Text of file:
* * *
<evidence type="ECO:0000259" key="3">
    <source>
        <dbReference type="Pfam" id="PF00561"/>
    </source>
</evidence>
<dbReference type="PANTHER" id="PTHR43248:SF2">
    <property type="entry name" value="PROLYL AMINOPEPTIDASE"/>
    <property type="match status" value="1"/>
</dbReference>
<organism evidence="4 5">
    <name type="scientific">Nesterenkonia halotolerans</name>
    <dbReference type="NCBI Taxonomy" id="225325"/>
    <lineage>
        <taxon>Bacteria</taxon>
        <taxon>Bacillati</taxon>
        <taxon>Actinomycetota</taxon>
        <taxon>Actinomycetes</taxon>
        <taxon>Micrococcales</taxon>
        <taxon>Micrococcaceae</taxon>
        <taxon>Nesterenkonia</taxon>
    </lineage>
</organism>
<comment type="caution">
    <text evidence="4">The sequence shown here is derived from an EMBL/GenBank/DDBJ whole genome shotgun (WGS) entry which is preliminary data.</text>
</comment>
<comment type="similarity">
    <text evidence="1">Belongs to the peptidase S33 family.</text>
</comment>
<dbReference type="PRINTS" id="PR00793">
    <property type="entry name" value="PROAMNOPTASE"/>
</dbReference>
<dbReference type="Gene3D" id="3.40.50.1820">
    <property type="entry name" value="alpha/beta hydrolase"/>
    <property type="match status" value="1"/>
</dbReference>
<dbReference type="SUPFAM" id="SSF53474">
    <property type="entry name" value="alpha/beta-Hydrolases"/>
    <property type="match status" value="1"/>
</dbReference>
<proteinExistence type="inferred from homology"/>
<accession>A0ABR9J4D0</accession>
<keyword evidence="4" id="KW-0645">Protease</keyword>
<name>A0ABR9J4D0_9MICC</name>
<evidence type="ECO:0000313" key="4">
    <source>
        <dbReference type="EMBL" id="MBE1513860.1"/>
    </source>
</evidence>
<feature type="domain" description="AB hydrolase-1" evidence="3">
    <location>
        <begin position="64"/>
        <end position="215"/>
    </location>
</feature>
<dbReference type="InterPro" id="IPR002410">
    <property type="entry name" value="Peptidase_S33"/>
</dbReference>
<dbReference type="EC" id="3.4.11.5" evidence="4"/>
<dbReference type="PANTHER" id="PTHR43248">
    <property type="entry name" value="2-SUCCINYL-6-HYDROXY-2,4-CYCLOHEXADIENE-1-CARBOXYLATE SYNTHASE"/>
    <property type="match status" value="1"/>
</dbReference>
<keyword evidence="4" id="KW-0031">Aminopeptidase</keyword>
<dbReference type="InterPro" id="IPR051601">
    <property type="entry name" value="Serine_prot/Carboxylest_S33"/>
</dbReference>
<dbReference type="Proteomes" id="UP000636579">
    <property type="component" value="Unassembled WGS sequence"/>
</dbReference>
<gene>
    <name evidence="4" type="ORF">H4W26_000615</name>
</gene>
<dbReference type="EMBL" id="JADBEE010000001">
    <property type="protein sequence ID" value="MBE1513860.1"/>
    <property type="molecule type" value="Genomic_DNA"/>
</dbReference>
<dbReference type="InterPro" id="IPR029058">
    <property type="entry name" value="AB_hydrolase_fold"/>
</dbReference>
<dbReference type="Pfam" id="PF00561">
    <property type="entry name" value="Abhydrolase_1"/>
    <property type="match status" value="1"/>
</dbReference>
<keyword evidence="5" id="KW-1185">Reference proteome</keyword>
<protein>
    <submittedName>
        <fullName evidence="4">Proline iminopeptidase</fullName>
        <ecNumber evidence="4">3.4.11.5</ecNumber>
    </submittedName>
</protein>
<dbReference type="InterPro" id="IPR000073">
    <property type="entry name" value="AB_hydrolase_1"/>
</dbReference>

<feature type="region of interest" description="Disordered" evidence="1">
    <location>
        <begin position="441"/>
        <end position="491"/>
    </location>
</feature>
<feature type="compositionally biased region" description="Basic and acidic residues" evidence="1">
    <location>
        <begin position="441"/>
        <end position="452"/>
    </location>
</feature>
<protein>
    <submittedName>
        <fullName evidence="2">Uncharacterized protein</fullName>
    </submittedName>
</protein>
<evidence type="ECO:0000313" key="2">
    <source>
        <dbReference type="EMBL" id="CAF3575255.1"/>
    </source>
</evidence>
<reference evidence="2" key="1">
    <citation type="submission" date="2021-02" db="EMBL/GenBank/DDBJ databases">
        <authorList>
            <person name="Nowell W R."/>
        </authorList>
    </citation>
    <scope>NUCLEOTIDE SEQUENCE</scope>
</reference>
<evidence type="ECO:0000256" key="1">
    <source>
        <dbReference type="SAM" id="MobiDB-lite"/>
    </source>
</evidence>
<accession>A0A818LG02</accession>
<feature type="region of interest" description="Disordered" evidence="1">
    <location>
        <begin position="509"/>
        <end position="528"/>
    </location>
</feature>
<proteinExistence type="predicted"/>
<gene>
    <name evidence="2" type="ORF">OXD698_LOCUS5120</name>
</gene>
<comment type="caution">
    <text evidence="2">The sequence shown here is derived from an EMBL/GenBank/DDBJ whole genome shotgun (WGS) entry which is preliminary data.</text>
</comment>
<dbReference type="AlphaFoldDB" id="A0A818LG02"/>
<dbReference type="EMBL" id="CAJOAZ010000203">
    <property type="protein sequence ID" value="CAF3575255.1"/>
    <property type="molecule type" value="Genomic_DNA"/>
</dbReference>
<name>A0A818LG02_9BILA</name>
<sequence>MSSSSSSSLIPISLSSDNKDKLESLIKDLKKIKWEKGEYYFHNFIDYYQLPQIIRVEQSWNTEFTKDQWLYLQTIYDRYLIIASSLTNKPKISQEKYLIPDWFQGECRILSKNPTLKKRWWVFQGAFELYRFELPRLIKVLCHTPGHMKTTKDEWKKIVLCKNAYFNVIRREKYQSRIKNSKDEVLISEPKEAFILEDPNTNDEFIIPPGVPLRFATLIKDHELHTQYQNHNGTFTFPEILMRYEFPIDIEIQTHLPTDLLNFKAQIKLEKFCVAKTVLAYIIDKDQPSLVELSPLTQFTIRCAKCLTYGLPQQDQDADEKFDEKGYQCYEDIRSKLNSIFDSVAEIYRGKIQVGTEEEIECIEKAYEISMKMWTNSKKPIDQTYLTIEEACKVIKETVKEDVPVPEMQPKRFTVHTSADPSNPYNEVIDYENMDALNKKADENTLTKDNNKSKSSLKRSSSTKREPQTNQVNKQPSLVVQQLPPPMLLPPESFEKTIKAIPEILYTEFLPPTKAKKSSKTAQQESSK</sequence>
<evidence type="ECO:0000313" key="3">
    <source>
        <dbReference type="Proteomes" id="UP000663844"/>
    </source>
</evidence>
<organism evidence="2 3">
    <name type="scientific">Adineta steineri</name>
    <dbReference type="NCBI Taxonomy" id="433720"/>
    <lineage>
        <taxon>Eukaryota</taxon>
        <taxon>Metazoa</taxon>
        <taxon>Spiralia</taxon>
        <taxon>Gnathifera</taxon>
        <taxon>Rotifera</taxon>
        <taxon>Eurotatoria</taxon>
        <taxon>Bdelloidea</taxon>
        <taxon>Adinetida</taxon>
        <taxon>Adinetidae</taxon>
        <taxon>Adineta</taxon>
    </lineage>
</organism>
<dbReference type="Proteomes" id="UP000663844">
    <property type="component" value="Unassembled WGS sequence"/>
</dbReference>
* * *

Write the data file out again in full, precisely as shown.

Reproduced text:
<evidence type="ECO:0000259" key="3">
    <source>
        <dbReference type="Pfam" id="PF00561"/>
    </source>
</evidence>
<dbReference type="PANTHER" id="PTHR43248:SF2">
    <property type="entry name" value="PROLYL AMINOPEPTIDASE"/>
    <property type="match status" value="1"/>
</dbReference>
<organism evidence="4 5">
    <name type="scientific">Nesterenkonia halotolerans</name>
    <dbReference type="NCBI Taxonomy" id="225325"/>
    <lineage>
        <taxon>Bacteria</taxon>
        <taxon>Bacillati</taxon>
        <taxon>Actinomycetota</taxon>
        <taxon>Actinomycetes</taxon>
        <taxon>Micrococcales</taxon>
        <taxon>Micrococcaceae</taxon>
        <taxon>Nesterenkonia</taxon>
    </lineage>
</organism>
<comment type="caution">
    <text evidence="4">The sequence shown here is derived from an EMBL/GenBank/DDBJ whole genome shotgun (WGS) entry which is preliminary data.</text>
</comment>
<comment type="similarity">
    <text evidence="1">Belongs to the peptidase S33 family.</text>
</comment>
<dbReference type="PRINTS" id="PR00793">
    <property type="entry name" value="PROAMNOPTASE"/>
</dbReference>
<dbReference type="Gene3D" id="3.40.50.1820">
    <property type="entry name" value="alpha/beta hydrolase"/>
    <property type="match status" value="1"/>
</dbReference>
<dbReference type="SUPFAM" id="SSF53474">
    <property type="entry name" value="alpha/beta-Hydrolases"/>
    <property type="match status" value="1"/>
</dbReference>
<proteinExistence type="inferred from homology"/>
<accession>A0ABR9J4D0</accession>
<keyword evidence="4" id="KW-0645">Protease</keyword>
<name>A0ABR9J4D0_9MICC</name>
<evidence type="ECO:0000313" key="4">
    <source>
        <dbReference type="EMBL" id="MBE1513860.1"/>
    </source>
</evidence>
<feature type="domain" description="AB hydrolase-1" evidence="3">
    <location>
        <begin position="64"/>
        <end position="215"/>
    </location>
</feature>
<dbReference type="InterPro" id="IPR002410">
    <property type="entry name" value="Peptidase_S33"/>
</dbReference>
<dbReference type="EC" id="3.4.11.5" evidence="4"/>
<dbReference type="PANTHER" id="PTHR43248">
    <property type="entry name" value="2-SUCCINYL-6-HYDROXY-2,4-CYCLOHEXADIENE-1-CARBOXYLATE SYNTHASE"/>
    <property type="match status" value="1"/>
</dbReference>
<keyword evidence="4" id="KW-0031">Aminopeptidase</keyword>
<dbReference type="InterPro" id="IPR051601">
    <property type="entry name" value="Serine_prot/Carboxylest_S33"/>
</dbReference>
<dbReference type="Proteomes" id="UP000636579">
    <property type="component" value="Unassembled WGS sequence"/>
</dbReference>
<gene>
    <name evidence="4" type="ORF">H4W26_000615</name>
</gene>
<dbReference type="EMBL" id="JADBEE010000001">
    <property type="protein sequence ID" value="MBE1513860.1"/>
    <property type="molecule type" value="Genomic_DNA"/>
</dbReference>
<dbReference type="InterPro" id="IPR029058">
    <property type="entry name" value="AB_hydrolase_fold"/>
</dbReference>
<dbReference type="Pfam" id="PF00561">
    <property type="entry name" value="Abhydrolase_1"/>
    <property type="match status" value="1"/>
</dbReference>
<keyword evidence="5" id="KW-1185">Reference proteome</keyword>
<protein>
    <submittedName>
        <fullName evidence="4">Proline iminopeptidase</fullName>
        <ecNumber evidence="4">3.4.11.5</ecNumber>
    </submittedName>
</protein>
<dbReference type="InterPro" id="IPR000073">
    <property type="entry name" value="AB_hydrolase_1"/>
</dbReference>

<feature type="region of interest" description="Disordered" evidence="1">
    <location>
        <begin position="441"/>
        <end position="491"/>
    </location>
</feature>
<feature type="compositionally biased region" description="Basic and acidic residues" evidence="1">
    <location>
        <begin position="441"/>
        <end position="452"/>
    </location>
</feature>
<protein>
    <submittedName>
        <fullName evidence="2">Uncharacterized protein</fullName>
    </submittedName>
</protein>
<evidence type="ECO:0000313" key="2">
    <source>
        <dbReference type="EMBL" id="CAF3575255.1"/>
    </source>
</evidence>
<reference evidence="2" key="1">
    <citation type="submission" date="2021-02" db="EMBL/GenBank/DDBJ databases">
        <authorList>
            <person name="Nowell W R."/>
        </authorList>
    </citation>
    <scope>NUCLEOTIDE SEQUENCE</scope>
</reference>
<evidence type="ECO:0000256" key="1">
    <source>
        <dbReference type="SAM" id="MobiDB-lite"/>
    </source>
</evidence>
<accession>A0A818LG02</accession>
<feature type="region of interest" description="Disordered" evidence="1">
    <location>
        <begin position="509"/>
        <end position="528"/>
    </location>
</feature>
<proteinExistence type="predicted"/>
<gene>
    <name evidence="2" type="ORF">OXD698_LOCUS5120</name>
</gene>
<comment type="caution">
    <text evidence="2">The sequence shown here is derived from an EMBL/GenBank/DDBJ whole genome shotgun (WGS) entry which is preliminary data.</text>
</comment>
<dbReference type="AlphaFoldDB" id="A0A818LG02"/>
<dbReference type="EMBL" id="CAJOAZ010000203">
    <property type="protein sequence ID" value="CAF3575255.1"/>
    <property type="molecule type" value="Genomic_DNA"/>
</dbReference>
<name>A0A818LG02_9BILA</name>
<sequence>MSSSSSSSLIPISLSSDNKDKLESLIKDLKKIKWEKGEYYFHNFIDYYQLPQIIRVEQSWNTEFTKDQWLYLQTIYDRYLIIASSLTNKPKISQEKYLIPDWFQGECRILSKNPTLKKRWWVFQGAFELYRFELPRLIKVLCHTPGHMKTTKDEWKKIVLCKNAYFNVIRREKYQSRIKNSKDEVLISEPKEAFILEDPNTNDEFIIPPGVPLRFATLIKDHELHTQYQNHNGTFTFPEILMRYEFPIDIEIQTHLPTDLLNFKAQIKLEKFCVAKTVLAYIIDKDQPSLVELSPLTQFTIRCAKCLTYGLPQQDQDADEKFDEKGYQCYEDIRSKLNSIFDSVAEIYRGKIQVGTEEEIECIEKAYEISMKMWTNSKKPIDQTYLTIEEACKVIKETVKEDVPVPEMQPKRFTVHTSADPSNPYNEVIDYENMDALNKKADENTLTKDNNKSKSSLKRSSSTKREPQTNQVNKQPSLVVQQLPPPMLLPPESFEKTIKAIPEILYTEFLPPTKAKKSSKTAQQESSK</sequence>
<evidence type="ECO:0000313" key="3">
    <source>
        <dbReference type="Proteomes" id="UP000663844"/>
    </source>
</evidence>
<organism evidence="2 3">
    <name type="scientific">Adineta steineri</name>
    <dbReference type="NCBI Taxonomy" id="433720"/>
    <lineage>
        <taxon>Eukaryota</taxon>
        <taxon>Metazoa</taxon>
        <taxon>Spiralia</taxon>
        <taxon>Gnathifera</taxon>
        <taxon>Rotifera</taxon>
        <taxon>Eurotatoria</taxon>
        <taxon>Bdelloidea</taxon>
        <taxon>Adinetida</taxon>
        <taxon>Adinetidae</taxon>
        <taxon>Adineta</taxon>
    </lineage>
</organism>
<dbReference type="Proteomes" id="UP000663844">
    <property type="component" value="Unassembled WGS sequence"/>
</dbReference>